Turkey’s president vowed Thursday to eliminate the nation’s dependence on foreign-made defense products.
“We will continue to increase our investments in the defense industry until we completely free our country from foreign dependence,” Recep Tayyip Erdogan said at the opening ceremony of a maintenance hangar for A400M strategic airlifters in the capital Ankara.
Erdogan criticized some countries for rejecting Turkey’s requests to purchase weapons while supplying them to terrorists in Syria through thousands of truck and plane flights under the guise of the fight against the terror group Daesh/ISIS.
Turkey has long blasted the US for rejecting Turkish efforts to buy Patriot missiles, while giving weapons and training to the terrorist YPG/PKK in Syria, near Turkey’s borders. The US claims the weapons are meant to fight Daesh/ISIS, while Turkey argues that using one terror group to fight another makes no sense.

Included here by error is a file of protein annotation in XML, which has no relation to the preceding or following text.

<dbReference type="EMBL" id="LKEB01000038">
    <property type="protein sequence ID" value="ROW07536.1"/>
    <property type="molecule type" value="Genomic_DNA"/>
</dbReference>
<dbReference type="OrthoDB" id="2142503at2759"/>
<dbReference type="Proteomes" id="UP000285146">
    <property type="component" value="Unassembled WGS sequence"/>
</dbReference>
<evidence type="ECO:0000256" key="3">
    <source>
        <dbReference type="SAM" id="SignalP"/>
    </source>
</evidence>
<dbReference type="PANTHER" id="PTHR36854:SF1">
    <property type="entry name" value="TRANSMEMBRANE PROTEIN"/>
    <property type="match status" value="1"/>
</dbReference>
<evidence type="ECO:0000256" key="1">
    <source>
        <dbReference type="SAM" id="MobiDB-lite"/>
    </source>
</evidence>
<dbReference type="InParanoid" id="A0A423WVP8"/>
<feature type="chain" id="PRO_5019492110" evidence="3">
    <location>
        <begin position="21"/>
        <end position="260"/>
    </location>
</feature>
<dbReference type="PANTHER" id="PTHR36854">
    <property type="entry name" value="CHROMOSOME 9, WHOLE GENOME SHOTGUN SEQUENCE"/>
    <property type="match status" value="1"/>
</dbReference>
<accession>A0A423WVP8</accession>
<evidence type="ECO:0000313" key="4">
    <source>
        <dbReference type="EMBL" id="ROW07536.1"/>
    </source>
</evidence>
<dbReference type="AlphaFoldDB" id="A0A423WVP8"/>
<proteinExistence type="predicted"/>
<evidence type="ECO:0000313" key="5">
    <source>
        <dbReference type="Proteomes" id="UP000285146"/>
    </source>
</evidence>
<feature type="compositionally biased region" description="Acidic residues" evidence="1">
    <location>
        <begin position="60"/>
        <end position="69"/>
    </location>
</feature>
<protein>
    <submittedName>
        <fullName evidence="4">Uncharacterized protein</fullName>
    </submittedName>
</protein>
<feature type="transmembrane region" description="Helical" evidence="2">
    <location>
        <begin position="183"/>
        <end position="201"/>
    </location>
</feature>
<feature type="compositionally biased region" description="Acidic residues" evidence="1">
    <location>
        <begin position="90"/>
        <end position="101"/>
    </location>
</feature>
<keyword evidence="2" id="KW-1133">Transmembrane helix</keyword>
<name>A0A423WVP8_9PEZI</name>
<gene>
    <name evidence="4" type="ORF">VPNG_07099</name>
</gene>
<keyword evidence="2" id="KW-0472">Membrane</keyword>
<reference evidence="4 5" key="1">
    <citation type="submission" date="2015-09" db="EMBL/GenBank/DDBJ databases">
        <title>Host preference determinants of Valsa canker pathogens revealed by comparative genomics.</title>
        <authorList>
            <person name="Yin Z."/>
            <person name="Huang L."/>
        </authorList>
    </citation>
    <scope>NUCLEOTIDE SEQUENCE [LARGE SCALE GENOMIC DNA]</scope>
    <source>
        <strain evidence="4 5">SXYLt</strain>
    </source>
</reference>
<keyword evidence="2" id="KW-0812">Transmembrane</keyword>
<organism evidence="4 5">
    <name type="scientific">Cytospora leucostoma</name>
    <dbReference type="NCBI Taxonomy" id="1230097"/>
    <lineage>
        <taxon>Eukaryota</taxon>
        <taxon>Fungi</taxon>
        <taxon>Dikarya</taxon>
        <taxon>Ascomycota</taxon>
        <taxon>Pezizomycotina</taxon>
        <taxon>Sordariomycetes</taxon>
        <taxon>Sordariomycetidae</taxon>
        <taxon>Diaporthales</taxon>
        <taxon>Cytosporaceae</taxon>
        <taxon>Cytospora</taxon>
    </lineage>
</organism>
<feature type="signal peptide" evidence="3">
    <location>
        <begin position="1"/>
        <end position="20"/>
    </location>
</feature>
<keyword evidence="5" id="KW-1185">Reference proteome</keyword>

“We are determined to overcome all the injustices and unlawfulnesses we encounter in the defense of our homeland by taking matters into our own hands,” Erdogan continued.
“Our so-called friends did everything they could to weaken us in the cross-border operations we carried out to ensure the safety of our citizens,” he added, referring to Turkey’s operations into border areas of Syria and northern Iraq to pursue PKK and YPG/PKK terrorists taking shelter there.
Erdogan stressed that the projects implemented recently by the current government are the most critical investments yet for the future of the Turkish defense industry.
In its more than 35-year terror campaign against Turkey, the PKK – listed as a terrorist organization by Turkey, the US, and the European Union – has been responsible for the deaths of at least 40,000 people, including women, children, and infants. The YPG is the PKK’s Syrian branch.
Since 2016, Turkey has launched a trio of successful anti-terror operations across its border in northern Syria to prevent the formation of a terror corridor and enable the peaceful settlement of residents: Euphrates Shield (2016), Olive Branch (2018), and Peace Spring (2019).
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